The Arlington County Detention Facility has implemented several measures in response to the death of an inmate in 2020.
The jail has hired a quality assurance manager, planned to buy a new medical tracking device and has updated health check protocols, according to a document that summarizes corrective measures it has taken.
A wrongful death lawsuit filed by Darryl Becton’s family alleges that medical staff at the Arlington lockup did not treat and properly monitor Becton’s drug withdrawal symptoms or high blood pressure, despite being aware of his condition and the risks associated with it.
The Arlington County Sheriff’s Office took a number of preventive measures following the death. One was a special directive to instruct staff to place all inmates self-reporting or expecting to experience withdrawals in the Medical Unit of the jail, according to the summary document obtained by ARLnow.
The office also hired a quality assurance manager in April, whose job is to oversee all contractors providing medical, food, phone and other services to people held in custody. Cristen Bowers is currently the manager, according to a press release.
The jail cut ties with its medical provider Corizon in October 2021 and signed a new contract with Mediko that was finalized in February.
Other actions taken include directing staff to check the vitals of those going through withdrawals every four hours instead of eight. The office is also planning to buy a medical device system that will “track heart rates and alert workstations” if an inmate’s heart rate is abnormal. The office plans to have the purchase funded in during the current fiscal year, which runs through next July.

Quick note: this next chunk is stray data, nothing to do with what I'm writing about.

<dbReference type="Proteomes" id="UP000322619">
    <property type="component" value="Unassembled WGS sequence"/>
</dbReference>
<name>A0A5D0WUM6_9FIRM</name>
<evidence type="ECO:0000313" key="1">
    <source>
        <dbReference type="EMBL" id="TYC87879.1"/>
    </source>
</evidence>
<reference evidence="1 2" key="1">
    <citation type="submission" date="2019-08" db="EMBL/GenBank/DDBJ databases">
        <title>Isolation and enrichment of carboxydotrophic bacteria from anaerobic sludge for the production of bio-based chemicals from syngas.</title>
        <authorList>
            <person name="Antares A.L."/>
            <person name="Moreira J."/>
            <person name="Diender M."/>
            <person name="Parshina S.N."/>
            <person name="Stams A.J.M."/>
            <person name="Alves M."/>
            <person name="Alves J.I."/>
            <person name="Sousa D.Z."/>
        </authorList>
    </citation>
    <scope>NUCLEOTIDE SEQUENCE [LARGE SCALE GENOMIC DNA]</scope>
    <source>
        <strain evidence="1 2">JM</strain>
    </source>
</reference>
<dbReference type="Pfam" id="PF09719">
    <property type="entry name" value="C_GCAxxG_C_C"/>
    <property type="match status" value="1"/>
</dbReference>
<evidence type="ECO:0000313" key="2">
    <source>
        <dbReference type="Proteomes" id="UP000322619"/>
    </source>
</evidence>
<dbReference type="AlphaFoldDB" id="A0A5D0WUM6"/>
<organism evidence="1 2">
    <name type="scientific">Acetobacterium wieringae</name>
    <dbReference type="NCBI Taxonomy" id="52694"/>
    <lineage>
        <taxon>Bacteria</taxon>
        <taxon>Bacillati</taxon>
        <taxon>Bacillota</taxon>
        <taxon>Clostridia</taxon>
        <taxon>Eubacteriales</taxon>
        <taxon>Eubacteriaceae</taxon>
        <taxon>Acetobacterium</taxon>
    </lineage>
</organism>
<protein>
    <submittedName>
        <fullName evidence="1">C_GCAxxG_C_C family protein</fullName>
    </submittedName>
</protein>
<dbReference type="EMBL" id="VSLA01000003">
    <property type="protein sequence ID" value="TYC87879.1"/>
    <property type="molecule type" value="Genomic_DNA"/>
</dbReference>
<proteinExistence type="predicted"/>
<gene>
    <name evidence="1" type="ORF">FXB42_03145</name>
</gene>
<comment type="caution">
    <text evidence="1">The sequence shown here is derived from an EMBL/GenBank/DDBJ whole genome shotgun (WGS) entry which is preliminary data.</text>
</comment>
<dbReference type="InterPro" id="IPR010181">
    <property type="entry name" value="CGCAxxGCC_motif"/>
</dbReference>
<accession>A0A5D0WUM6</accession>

These actions led Virginia’s Jail Review Committee, part of the Board of Local and Regional Jails, to conclude that “no further measures are necessary” and close its investigation into the Arlington jail last month. Its investigation has found evidence suggesting the Arlington jail had broken state regulations in Becton’s death, according to the Richmond Times-Dispatch.
However, not all of the jail’s remedial actions were made public. Two policies made in the immediate aftermath of Becton’s death are redacted in the summary obtained by ARLnow, with the Sheriff’s Office stating disclosure “would jeopardize the safety or security” of law enforcement officers, the public and buildings.
The Times-Dispatch requested documents from the board related to the investigation and the corrected action plans but release of the action plans were denied, and other documents provided were redacted, according to the Times-Dispatch. The board’s executive director told the paper it wanted to “protect the ‘privacy’ of people who die in jails, and their families.”
In response, Becton’s family, who is suing the sheriff and Corizon, along with individual Sheriff’s Office and Corizon employees, called for the board to release the details of its decisions and the jail’s corrective action plan, according to a statement from NAACP’s Arlington branch.
By not publishing its suggestions for improvement with the public or “the larger jailed and incarceration community,” the board is “not allowing transparency in the process,” Becton family’s attorney Mark Krudys told ARLnow.